Volume 20, Number 37 | The Newspaper of Lower Manhattan | August 25 - September 1- 7, 2010
Melissa Peralta hugs “Otto the Orange,” Syracuse University’s iconic mascot.
Mentors help students break the trend and ditch the city
BY John Bayles
Melissa Peralta thought about college when she was in high school, but knew it wasn’t within her reach. She figured she would end up like most of the kids she knew: working, staying at home until the right guy came along.
Turns out, these days Peralta is hanging out with “Otto the Orange” and looking forward to basketball season. And for good reason, she’s starting class at the basketball-crazy Syracuse University this fall. And had it not been for her mentor, chances are she would still be in Lower Manhattan.
”I’m Dominican and traditionally we stay at home until we get married,” said Peralta. “My grandfather was like, ‘What? She’s going away?’”
The main goal of the Syracuse University Mentor Mentee Alliance program is to ensure high school students have the opportunity and means to attend college. The Leadership and Public Service High School has a direct line to the program since its founder, Donald Schupak, is a Syracuse alum and since 1993 other Syracuse alumni have been mentoring students at the school. Part of the SUMMA program, the Friends of the Leadership and Public Service High School pairs sophomores, juniors and seniors with Syracuse graduates that work and live in the city. While the goal is to simply get the students to attend any college or university, the program targets students who would usually choose to stay close to home and have them consider going away to school.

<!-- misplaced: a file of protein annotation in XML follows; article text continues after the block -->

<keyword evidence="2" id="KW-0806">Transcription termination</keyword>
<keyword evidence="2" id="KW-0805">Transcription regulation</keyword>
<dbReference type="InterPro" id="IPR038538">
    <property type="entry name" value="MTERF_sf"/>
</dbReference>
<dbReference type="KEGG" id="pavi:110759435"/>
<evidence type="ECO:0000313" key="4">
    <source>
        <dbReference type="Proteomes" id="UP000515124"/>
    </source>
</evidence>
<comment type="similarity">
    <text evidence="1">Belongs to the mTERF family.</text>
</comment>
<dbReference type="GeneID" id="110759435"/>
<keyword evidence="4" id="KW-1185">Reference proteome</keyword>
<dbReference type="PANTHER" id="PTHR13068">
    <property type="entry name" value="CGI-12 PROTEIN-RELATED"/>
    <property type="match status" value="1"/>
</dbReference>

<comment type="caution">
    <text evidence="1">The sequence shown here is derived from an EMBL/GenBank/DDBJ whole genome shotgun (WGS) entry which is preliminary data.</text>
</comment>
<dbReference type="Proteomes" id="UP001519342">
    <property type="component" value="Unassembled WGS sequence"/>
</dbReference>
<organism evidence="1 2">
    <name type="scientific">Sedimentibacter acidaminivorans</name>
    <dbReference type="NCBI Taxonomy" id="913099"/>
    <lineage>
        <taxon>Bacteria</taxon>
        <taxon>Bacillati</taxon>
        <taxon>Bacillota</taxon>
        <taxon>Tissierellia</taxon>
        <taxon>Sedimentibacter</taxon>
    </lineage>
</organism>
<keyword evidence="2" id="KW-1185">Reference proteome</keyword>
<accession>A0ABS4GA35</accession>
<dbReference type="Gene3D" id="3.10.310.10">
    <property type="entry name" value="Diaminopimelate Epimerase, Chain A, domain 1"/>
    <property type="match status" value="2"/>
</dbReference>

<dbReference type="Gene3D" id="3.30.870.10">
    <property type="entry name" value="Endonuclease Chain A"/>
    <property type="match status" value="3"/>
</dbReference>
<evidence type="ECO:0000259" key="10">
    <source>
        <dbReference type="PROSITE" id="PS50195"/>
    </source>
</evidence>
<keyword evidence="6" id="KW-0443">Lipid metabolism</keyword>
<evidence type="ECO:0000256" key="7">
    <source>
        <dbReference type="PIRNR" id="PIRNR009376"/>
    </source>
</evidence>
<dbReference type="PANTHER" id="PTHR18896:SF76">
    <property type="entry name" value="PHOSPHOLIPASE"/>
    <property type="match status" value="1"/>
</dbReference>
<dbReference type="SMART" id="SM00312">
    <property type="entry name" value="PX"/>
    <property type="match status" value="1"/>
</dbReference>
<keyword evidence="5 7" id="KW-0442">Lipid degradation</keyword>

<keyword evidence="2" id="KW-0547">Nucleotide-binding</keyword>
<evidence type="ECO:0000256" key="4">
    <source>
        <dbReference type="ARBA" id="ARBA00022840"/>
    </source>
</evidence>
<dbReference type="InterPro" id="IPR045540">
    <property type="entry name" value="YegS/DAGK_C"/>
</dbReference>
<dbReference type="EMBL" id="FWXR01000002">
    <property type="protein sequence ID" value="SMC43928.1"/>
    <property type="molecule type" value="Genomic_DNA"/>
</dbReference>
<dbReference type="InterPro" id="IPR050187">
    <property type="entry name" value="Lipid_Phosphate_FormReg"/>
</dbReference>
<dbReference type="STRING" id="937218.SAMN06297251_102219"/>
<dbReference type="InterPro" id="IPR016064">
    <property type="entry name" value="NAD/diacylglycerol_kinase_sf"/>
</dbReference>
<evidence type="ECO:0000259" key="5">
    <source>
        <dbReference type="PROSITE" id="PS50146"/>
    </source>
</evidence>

“Most of our students are first generation Americans, said assistant principal Ted Bronsnick. “They come from homes where the language spoken is not English, whether it’s Spanish or Chinese, and they’re probably the first in their family to go to college.”
Not only is Peralta the first in her family to go to college, she’s the first to graduate high school.
Corey Karsch was Peralta’s mentor for two years. In addition to working for American Express, she is also the director of SUMMA. She had been in the program for three years when she was asked to serve on the Friends’ board and then eventually to head the program.
Karsch has spent most of her summer recruiting new mentors for the upcoming school year. The Friends target Syracuse grads who have been out of college for at least three years, live in the city and are in their 20s or 30s. They have to take a mentoring class sponsored by the city’s Department of Education and they have to show a commitment to the program. Usually a mentor will stay with their mentee for two or three years.
“If they’re just looking to volunteer, we would never turn them away,” said Karsch. “We really want to make sure they’re a great match for the students.”
Karsch was also quick to point out that volunteering is not completely altruistic.
“You volunteer to do something good for others then end up benefiting yourself,” said Karsch. “You get a lot of the benefit back. You find satisfaction in your life that you might not be getting in your job.”